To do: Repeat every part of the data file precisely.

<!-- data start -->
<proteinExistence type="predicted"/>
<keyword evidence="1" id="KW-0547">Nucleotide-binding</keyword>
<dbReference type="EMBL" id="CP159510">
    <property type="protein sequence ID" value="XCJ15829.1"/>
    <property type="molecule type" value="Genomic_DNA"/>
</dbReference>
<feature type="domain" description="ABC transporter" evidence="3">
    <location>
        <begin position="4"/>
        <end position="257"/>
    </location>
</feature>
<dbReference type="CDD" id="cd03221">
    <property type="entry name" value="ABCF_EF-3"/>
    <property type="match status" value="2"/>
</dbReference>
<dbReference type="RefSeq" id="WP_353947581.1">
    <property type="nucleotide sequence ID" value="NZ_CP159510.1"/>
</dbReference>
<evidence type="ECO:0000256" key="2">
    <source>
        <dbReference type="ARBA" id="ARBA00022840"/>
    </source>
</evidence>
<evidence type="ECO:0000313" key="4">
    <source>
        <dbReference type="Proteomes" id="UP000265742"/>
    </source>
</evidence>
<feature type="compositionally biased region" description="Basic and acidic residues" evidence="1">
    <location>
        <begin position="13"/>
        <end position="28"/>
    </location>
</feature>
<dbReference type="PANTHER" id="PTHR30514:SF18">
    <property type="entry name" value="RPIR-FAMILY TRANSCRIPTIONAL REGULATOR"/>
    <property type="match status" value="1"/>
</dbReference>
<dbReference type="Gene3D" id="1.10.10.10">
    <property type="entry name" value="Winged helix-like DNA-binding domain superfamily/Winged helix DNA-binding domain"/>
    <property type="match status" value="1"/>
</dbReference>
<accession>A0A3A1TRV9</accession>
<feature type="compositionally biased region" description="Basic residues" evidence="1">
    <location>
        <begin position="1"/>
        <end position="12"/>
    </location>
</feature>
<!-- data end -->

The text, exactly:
<proteinExistence type="predicted"/>
<keyword evidence="1" id="KW-0547">Nucleotide-binding</keyword>
<dbReference type="EMBL" id="CP159510">
    <property type="protein sequence ID" value="XCJ15829.1"/>
    <property type="molecule type" value="Genomic_DNA"/>
</dbReference>
<feature type="domain" description="ABC transporter" evidence="3">
    <location>
        <begin position="4"/>
        <end position="257"/>
    </location>
</feature>
<dbReference type="CDD" id="cd03221">
    <property type="entry name" value="ABCF_EF-3"/>
    <property type="match status" value="2"/>
</dbReference>
<dbReference type="RefSeq" id="WP_353947581.1">
    <property type="nucleotide sequence ID" value="NZ_CP159510.1"/>
</dbReference>
<evidence type="ECO:0000256" key="2">
    <source>
        <dbReference type="ARBA" id="ARBA00022840"/>
    </source>
</evidence>
<evidence type="ECO:0000313" key="4">
    <source>
        <dbReference type="Proteomes" id="UP000265742"/>
    </source>
</evidence>
<feature type="compositionally biased region" description="Basic and acidic residues" evidence="1">
    <location>
        <begin position="13"/>
        <end position="28"/>
    </location>
</feature>
<dbReference type="PANTHER" id="PTHR30514:SF18">
    <property type="entry name" value="RPIR-FAMILY TRANSCRIPTIONAL REGULATOR"/>
    <property type="match status" value="1"/>
</dbReference>
<dbReference type="Gene3D" id="1.10.10.10">
    <property type="entry name" value="Winged helix-like DNA-binding domain superfamily/Winged helix DNA-binding domain"/>
    <property type="match status" value="1"/>
</dbReference>
<accession>A0A3A1TRV9</accession>
<feature type="compositionally biased region" description="Basic residues" evidence="1">
    <location>
        <begin position="1"/>
        <end position="12"/>
    </location>
</feature>